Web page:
AUB President Responds to the Donna Shalala Honorary Degree Controversy

Remember when I told you about some AUB students causing a ruckus at this year’s Masters’ students graduation ceremony because “zionist Shalala” was being given an honorary degree?

Well, as an AUB alumnus, I received an email with the response of AUB president Peter Dorman on the whole issue and I thought it was such an interesting read that I’d share it with you all.

Dear Members of the AUB Community,

I would like to share with you a personal note, in view of several e-mails that have been circulating among the faculty and on the alumni listserv in the wake of the controversy surrounding the recent honorary degree ceremony at Commencement. In particular, I want to address the comments relating to this administration’s purported agenda related to Israel.

The first and paramount observation is that AUB has always respected and complied with the laws of Lebanon, and always will, particularly the laws prohibiting the normalization of any kind of relations with Israel.

Indeed, this position has come at a cost to some of our faculty members in recent years, particularly those who have had to give up significant funding or research partnerships because of the involvement of third-party partners who had ties to Israeli institutions.

Second, this administration at AUB has no normalization or Zionist agenda of any kind. Those who make that claim or imply it are simply wrong on the facts. But raising questions about AUB’s presumed Zionist leanings is a sensational charge that catches the eye, can spread quickly, and understandably raises deep alarm among Lebanese and others who have suffered from Israeli depredations.

The circulating messages entitled “Can AUB Find Only Those Complicit with Zionism to Honor?”–taken straight from the extremist coverage published by al-Akhbar newspaper‹is a rhetorical question that belies our history of honoring distinguished Arabs or friends of the Arab world such as Edward Said, Helen Thomas, and Hanan Ashrawi. In the last three years alone, the University has honored Walid Khalidi, Dourade Al Lahham, Eric Rouleau, Mary Robinson, Marcel Khalife, Owen Gingerich, Mostafa El-Sayed, Anthony Shadid, Wadad Kadi, and Munib Masri. Eight of these honorees were nominated by our own faculty.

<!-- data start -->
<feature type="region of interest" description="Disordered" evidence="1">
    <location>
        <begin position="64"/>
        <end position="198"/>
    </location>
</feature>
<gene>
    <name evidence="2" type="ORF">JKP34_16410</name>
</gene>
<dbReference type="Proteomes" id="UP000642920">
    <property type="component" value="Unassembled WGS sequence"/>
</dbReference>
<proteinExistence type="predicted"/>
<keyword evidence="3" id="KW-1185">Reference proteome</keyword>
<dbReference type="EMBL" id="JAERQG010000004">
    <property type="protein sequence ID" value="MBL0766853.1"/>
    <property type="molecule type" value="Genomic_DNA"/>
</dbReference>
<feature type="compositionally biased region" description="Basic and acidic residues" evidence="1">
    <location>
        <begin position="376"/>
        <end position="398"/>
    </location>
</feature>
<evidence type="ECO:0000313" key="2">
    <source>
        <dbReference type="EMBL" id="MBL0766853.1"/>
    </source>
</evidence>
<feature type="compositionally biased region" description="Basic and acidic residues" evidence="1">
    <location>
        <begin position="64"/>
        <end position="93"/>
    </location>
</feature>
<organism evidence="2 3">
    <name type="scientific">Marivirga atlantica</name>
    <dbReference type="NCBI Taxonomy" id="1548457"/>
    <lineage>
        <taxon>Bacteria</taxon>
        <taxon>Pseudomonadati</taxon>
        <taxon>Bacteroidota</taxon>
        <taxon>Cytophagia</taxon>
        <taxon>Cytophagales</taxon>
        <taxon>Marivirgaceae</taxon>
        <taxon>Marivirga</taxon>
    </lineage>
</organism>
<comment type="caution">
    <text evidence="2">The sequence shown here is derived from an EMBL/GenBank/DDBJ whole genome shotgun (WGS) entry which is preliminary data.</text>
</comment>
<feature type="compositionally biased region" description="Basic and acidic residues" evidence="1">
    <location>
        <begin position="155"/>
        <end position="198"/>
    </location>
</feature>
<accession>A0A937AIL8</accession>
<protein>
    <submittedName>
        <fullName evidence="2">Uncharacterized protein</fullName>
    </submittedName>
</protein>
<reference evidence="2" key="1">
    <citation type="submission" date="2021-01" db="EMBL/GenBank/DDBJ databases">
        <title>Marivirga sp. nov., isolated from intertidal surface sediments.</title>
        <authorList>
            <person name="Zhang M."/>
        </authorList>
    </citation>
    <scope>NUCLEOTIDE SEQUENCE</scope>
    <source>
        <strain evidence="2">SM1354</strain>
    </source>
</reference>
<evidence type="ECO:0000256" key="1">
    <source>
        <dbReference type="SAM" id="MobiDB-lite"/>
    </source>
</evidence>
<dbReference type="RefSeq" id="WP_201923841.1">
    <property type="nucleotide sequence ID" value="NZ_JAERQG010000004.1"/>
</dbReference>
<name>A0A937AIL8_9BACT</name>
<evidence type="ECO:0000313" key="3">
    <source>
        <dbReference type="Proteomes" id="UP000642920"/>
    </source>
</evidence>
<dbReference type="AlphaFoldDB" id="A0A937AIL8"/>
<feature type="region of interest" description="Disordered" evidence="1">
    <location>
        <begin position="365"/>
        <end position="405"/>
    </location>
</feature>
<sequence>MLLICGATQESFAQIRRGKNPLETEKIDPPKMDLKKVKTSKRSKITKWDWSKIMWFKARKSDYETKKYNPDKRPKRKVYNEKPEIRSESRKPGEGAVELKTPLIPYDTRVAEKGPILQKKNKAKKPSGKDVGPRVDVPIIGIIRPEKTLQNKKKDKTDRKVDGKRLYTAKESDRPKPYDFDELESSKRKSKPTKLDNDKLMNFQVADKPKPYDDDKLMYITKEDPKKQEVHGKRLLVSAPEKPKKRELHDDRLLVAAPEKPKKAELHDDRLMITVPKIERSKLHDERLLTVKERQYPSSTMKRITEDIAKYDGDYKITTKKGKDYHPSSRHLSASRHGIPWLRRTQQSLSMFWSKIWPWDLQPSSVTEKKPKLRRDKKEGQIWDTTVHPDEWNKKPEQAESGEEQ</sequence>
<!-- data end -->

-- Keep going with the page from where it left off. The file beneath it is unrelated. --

Some have criticized the administration for awarding an honorary degree to individuals who do not adhere to the Palestine Academic and Cultural Boycott of Israel campaign, an initiative intended to isolate Israel from such contacts. I defend the right of those who take such a position; it is a principled stance, and one that many feel passionate about. Yet institutional decisions cannot be subordinated to an absolute litmus test imposed by the demands of outside groups. Otherwise, to pick just one example, AUB could never have decided to honor Edward Said, who initiated an acclaimed cultural dialogue through his highly visible sponsorship of a Palestinian-Israeli youth orchestra.

I was born in Lebanon in the same year as the nakba; like so many of you, I have never lived in the world without the dreadful specter of Palestinian dispossession and an expanding Israeli settlement agenda, which are deeply immoral and ultimately, in my view, self-destructive.

As for AUB, our campus is a precious and protected space where differences of opinion do‹and must‹exist in a context of mutual respect.

Free speech is fundamentally a core value of AUB and a part of our long tradition of academic freedom. We will continue to honor it, for every voice in our community.

The Provost and I will be meeting this coming week with a delegation of faculty members, who wish to present their petition of disagreement. The Board of Trustees has also asked me to review the process of vetting candidates for honorary degrees. I know the faculty delegation speak for a good number of you reading this message; but I can assure you that we jointly have only the reputation and good name of our beloved institution at heart, alongside a profound commitment to AUB’s proud legacy, our home country, Lebanon, and the region we serve.
Peter Dorman


In very brief summary, he’s politely telling those protesting to suck it. And I couldn’t be happier.


4 thoughts on “AUB President Responds to the Donna Shalala Honorary Degree Controversy

  1. Great response actually. He treads lines very carefully: tell them this is the way it is BUT we might consider your opinions next time.

    All in all, the more people panic over Shalala’s degree, the more attention the whole thing undeservedly gets.



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